On Sunday, Nanci Pelosi met with Chuck Todd on NBC's "Meet The Press." When asked about Sen. John Conyers, who was recently accused of sexually assaulting several female staffers, Pelosi succumbed to partisanship and answered "catastrophically."
Here is a transcript of Pelosi's conversation with Todd:
TODD: So, define zero tolerance. You said there's now a zero tolerance.
TODD: John Conyers. What does that mean for him? Right now. In or out?
PELOSI: We are strengthened by due process. Just because someone is accused -- and was it one accusation? Is it two? I think there has to be -- John Conyers is an icon in our country. He has done a great deal to protect women -- Violence Against Women Act, which the left -- right-wing -- is now quoting me as praising him for his work on that, and he did great work on that. But the fact is, as John reviews his case, which he knows, which I don't, I believe he will do the right thing.
TODD: Do you believe John Conyers' accusers?
PELOSI: I don't know who they are, do you? They have not really come forward.
Not only is Pelosi's statement factually incorrect (several of Conyers' staffers have spoken out publicly against him), it also calls into question Pelosi's commitment to nonpartisan justice, especially as it pertains to sexual assault.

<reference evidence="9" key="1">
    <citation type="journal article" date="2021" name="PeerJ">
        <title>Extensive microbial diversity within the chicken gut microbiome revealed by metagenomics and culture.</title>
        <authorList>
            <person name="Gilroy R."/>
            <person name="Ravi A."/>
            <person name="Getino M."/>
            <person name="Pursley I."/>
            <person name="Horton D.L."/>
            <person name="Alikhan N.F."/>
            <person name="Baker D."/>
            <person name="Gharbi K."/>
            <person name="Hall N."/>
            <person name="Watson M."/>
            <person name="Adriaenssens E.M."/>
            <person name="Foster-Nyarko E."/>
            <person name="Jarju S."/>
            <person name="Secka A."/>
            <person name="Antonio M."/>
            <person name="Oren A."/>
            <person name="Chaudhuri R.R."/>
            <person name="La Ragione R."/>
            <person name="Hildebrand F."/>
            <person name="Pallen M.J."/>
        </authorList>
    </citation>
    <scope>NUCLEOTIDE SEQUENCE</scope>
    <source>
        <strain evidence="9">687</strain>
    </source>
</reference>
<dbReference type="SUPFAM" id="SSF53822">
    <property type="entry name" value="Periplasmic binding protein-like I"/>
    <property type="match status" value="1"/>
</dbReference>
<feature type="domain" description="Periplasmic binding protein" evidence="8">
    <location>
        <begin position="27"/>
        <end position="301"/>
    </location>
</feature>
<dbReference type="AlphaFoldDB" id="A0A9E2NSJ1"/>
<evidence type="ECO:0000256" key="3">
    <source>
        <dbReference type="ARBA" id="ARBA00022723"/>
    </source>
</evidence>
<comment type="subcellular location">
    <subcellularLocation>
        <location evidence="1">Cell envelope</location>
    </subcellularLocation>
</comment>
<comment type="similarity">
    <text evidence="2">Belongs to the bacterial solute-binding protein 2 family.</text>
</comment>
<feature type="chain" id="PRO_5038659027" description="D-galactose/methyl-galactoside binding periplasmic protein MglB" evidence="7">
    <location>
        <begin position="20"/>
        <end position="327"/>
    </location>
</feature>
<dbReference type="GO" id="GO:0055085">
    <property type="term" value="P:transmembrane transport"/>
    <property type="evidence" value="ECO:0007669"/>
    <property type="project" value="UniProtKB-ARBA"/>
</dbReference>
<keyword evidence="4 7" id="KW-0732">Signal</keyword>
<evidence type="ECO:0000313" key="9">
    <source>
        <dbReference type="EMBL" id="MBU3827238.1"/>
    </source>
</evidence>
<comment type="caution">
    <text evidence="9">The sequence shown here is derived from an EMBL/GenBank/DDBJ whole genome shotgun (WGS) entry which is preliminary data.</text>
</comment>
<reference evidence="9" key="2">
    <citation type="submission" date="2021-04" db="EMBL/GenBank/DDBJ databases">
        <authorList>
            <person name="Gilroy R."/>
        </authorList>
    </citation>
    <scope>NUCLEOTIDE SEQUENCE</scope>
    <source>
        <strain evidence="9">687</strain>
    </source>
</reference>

To be fair, a shred of wisdom existed in Pelosi's comment: we are strengthened by due process. Just today, the Washington Post published an exposé on a right-wing organization's attempt to trick the Post into publishing false allegations against Roy Moore. Due processs—in this case, journalistic process—prevented the spread of false information.
The Conyers allegations, however, were vetted. They weren't false. Due process already took place. Due process decided against Conyers.
Of course, there is a distinction between due process in the legal sense and due process in the political and journalistic sense. Conyers shouldn't be thrown in jail unless he is found guilty of some crime by a jury of his peers.
But in the meantime, Conyers should step down—at least temporarily—from the Senate until a proper ethics investigation can take place. This is what Pelosi missed in her comment: zero tolerance doesn't mean that we throw folks in prison at the first whisper of an accusation. Zero tolerance means that well-vetted information—such as the Conyers accusations—warrants further investigation and temporary removal of the accused from Congress.
Here is what Pelosi should have said in response to Chuck Todd's question:
TODD: John Conyers. What does [zero tolerance] mean for him? Right now. In or out?
PELOSI: Zero tolerance means zero tolerance. He should temporarily remove himself from the Senate and allow a proper ethics investigation to take place. We shouldn't throw him in jail—due process makes us stronger, after all—but there is good reason to believe that Conyers has acted in ways that threaten women, so he should temporarily step down and allow a fair investigation to get to the bottom of things.
Pelosi should make this same statement regardless of the partisan affiliation of the accused. Sexual assault is despicable regardless of whether the predator is a Democrat or Republican. Justice should follow no party line.